Can’t I just get an annulment?

Posted on Mar 21, 2014 by Katie Carter

In 99 cases out of 100, you can’t get an annulment. Actually, maybe I’ve overstated the statistics. It’s probably safe to say that in almost every single case, you really can’t get an annulment. I know it’s tempting, especially if you haven’t been married very long, to erase the marriage and feel like it never actually happened. That’s easier to deal with psychologically than coming to terms with yourself as a divorcee and acknowledging that you made a mistake.

Still, you probably can’t get an annulment so, if you really want to end your marriage, you’ll have to get a divorce.

There are really only three types of marriages where an annulment is even a possibility:

1. Where there is a defect in the marriage itself. If the marriage was performed by someone who wasn’t authorized to perform marriage ceremonies in Virginia, you may qualify for an annulment, if one of you was already married at the time of the marriage, or if one of you was too young to legally consent to the marriage when it was entered into.

2. Where one party withheld critical information. If your husband fathered a child within the last 10 months or if either of you had a prior career in prostitution, for example, you might qualify for an annulment.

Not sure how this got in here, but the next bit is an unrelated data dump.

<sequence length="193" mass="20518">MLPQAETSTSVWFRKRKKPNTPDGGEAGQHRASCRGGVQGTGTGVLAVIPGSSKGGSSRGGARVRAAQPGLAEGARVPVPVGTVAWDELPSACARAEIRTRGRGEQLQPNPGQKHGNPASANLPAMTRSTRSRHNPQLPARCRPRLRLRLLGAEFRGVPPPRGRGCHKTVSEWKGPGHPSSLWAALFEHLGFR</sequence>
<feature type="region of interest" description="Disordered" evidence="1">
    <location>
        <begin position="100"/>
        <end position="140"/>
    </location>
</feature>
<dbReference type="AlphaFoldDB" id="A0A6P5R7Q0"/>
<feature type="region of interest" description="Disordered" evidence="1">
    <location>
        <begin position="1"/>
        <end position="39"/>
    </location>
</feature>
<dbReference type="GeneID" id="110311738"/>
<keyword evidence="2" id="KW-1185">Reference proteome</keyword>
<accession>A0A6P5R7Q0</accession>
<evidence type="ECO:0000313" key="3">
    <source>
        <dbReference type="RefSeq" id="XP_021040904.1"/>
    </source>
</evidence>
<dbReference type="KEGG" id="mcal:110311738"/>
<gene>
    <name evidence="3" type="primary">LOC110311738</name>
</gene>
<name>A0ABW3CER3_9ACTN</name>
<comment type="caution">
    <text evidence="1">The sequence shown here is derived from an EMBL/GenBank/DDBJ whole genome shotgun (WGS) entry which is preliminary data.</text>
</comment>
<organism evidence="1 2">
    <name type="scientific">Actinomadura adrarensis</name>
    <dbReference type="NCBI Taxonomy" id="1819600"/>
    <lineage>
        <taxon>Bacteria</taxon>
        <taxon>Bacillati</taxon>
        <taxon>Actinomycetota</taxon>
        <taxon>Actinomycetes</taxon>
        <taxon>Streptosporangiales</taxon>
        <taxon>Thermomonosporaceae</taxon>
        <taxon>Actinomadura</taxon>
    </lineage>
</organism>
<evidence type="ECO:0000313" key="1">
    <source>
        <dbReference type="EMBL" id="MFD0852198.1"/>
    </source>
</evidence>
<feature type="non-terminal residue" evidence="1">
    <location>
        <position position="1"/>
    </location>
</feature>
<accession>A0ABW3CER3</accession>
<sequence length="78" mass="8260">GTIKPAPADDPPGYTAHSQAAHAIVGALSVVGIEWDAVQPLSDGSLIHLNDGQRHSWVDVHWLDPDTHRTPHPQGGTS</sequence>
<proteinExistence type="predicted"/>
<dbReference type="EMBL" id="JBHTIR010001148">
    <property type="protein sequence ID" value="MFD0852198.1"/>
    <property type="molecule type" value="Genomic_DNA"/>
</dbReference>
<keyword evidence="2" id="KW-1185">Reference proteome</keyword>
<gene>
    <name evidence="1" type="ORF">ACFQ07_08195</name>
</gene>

3. Where there is fraud.

Most people seem to think that you can get an annulment if you haven’t been married very long and quickly change your mind, but that’s not the case. There has to be something actually, factually wrong with the marriage in order to qualify. If you don’t meet any of these criteria, you can’t get an annulment.

Even if you do meet one or more of these criteria, you may not want to pursue an annulment. Since an annulment legally dissolves a marriage, it is as though it never happened in the eyes of the law, which means that there are really no legal mechanisms in place to determine division of property (nothing is marital property if you weren’t married) or spousal support. (If you have children in common, the court absolutely will be able to help you determine custody and visitation as well as child support, if necessary.) If your assets and liabilities are an issue, you might prefer to pursue a divorce, rather than an annulment.

For more information about annulments or what the best choice is for you, please call our office at (757) 425-5200.